Perhaps one of the all-time favorite talks I’ve ever given was Production Testing through Monitoring. The talk’s central theme is a promotion of business-first monitoring with upward correlation of supporting technical metrics. Today, I want to revisit the first part of the talk—the part where I make the argument that no matter how “complete” your test suite is, you will never catch 100% of your existing problems.
In 1967, three NASA astronauts tragically lost their lives in a fire during a launch pad training exercise for Apollo 1. There were technical reasons for why this happened, but underlying them all was the cause, described by former astronaut Frank Borman as a “failure of imagination.” The engineers had prepared for many possible situations, but no one had thought that this exercise could go wrong in this way.
In software development, the stakes are rarely this high, but the lesson is the same. Team members need to use every tool at their disposal, along with their imaginations, to think of bugs that might occur. Strong QA engineers are particularly good at this.
At Teaching Strategies, we operate a pretty complex multi-product ecosystem that changes constantly with additional product rollouts, new capabilities, and, of course, modernization projects to bring some of our more legacy components in line with modern business needs. Partially due to the complexity—and partially due to our need to ensure a healthy process—we have multiple levels of QA validation (from unit tests to manual validation to load and vulnerability testing) during which we validate both incremental changes, and complete full regression checks. And, even with all of this coverage, we’ve often run into peculiar cases that were not, and frankly, could not, be accounted for.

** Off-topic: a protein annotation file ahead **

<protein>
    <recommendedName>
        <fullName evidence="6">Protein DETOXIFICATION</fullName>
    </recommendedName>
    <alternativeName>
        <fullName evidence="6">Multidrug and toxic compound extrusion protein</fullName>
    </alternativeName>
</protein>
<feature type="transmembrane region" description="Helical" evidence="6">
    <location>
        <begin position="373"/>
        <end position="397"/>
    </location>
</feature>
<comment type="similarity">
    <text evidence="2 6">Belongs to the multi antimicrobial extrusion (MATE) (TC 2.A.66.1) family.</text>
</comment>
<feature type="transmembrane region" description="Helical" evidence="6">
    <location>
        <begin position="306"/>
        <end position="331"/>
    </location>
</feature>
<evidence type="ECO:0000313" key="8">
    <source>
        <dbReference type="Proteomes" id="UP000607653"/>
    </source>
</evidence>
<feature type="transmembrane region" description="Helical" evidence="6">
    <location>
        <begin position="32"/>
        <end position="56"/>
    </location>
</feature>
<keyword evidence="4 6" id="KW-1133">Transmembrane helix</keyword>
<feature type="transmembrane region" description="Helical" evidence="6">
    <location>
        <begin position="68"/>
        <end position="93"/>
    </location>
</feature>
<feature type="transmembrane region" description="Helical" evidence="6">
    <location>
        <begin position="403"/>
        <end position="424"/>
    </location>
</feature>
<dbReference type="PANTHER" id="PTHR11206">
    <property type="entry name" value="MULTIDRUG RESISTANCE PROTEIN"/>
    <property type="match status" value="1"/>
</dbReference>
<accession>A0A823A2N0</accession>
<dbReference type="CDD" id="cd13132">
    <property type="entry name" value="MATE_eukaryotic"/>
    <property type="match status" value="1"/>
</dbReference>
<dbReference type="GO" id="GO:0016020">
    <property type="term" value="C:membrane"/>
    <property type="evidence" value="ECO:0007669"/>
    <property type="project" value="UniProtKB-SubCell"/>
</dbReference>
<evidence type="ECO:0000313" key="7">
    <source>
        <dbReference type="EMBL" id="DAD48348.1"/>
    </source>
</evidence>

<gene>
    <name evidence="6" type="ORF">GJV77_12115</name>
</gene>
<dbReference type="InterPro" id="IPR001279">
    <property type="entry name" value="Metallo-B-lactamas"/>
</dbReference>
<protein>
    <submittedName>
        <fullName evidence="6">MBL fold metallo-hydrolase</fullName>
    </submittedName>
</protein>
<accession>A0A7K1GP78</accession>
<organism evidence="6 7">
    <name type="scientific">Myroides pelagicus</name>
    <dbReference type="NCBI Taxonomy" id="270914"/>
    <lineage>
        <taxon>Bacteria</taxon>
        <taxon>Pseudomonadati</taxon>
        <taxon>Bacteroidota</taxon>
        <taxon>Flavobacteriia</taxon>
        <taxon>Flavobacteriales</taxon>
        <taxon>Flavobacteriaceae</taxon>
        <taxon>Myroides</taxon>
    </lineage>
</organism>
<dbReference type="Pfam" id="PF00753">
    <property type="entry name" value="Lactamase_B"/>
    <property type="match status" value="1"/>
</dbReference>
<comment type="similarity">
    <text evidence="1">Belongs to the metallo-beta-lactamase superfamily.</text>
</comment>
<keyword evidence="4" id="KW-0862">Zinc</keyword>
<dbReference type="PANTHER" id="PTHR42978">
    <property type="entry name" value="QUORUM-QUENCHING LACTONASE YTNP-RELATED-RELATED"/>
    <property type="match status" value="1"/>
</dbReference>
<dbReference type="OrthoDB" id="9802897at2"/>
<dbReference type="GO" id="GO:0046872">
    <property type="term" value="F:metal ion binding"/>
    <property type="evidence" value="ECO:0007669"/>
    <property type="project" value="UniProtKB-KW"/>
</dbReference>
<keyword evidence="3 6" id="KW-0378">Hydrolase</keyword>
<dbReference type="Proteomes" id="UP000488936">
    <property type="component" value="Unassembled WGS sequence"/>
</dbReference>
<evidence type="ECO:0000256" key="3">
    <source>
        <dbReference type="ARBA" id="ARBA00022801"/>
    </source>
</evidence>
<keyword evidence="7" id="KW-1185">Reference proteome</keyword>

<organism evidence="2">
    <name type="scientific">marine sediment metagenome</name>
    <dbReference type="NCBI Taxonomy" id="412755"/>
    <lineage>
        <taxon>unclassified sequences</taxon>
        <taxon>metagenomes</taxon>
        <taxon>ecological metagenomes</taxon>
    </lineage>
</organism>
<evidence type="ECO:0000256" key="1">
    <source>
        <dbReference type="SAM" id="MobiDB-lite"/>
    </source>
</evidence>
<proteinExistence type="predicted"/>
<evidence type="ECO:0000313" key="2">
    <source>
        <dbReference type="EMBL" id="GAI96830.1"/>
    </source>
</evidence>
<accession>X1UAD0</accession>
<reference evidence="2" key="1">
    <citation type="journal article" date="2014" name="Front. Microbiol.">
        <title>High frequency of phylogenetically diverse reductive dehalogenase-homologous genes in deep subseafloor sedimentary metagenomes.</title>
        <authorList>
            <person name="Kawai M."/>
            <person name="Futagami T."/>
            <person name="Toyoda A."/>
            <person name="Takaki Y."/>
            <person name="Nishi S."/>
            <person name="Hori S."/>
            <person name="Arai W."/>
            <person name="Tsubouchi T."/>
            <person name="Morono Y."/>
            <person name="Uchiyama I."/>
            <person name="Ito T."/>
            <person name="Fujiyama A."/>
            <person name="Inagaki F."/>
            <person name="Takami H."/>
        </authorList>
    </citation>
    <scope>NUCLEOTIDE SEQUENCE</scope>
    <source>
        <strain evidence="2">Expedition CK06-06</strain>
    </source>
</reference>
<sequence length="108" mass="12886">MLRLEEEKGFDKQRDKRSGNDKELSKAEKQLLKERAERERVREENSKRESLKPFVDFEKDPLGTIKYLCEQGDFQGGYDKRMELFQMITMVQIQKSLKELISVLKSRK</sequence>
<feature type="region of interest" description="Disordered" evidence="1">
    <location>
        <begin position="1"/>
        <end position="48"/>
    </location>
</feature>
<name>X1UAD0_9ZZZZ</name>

Some of it we catch through negative testing. An example of this in action came out of one of our recent efforts. The team built a report for school administrators that details the number and types of interactions that occur between teachers and family members. As they built, the team’s attention was focused on the complexities of data accuracy, filter functionality, and the overall UX. What we almost missed was a bug that prevented students who did not have their associated family members connected to their accounts from showing up in the report. Everyone was focused on what was included—and not on what was missing. If not for the imagination of a QA engineer, this bug would have been overlooked.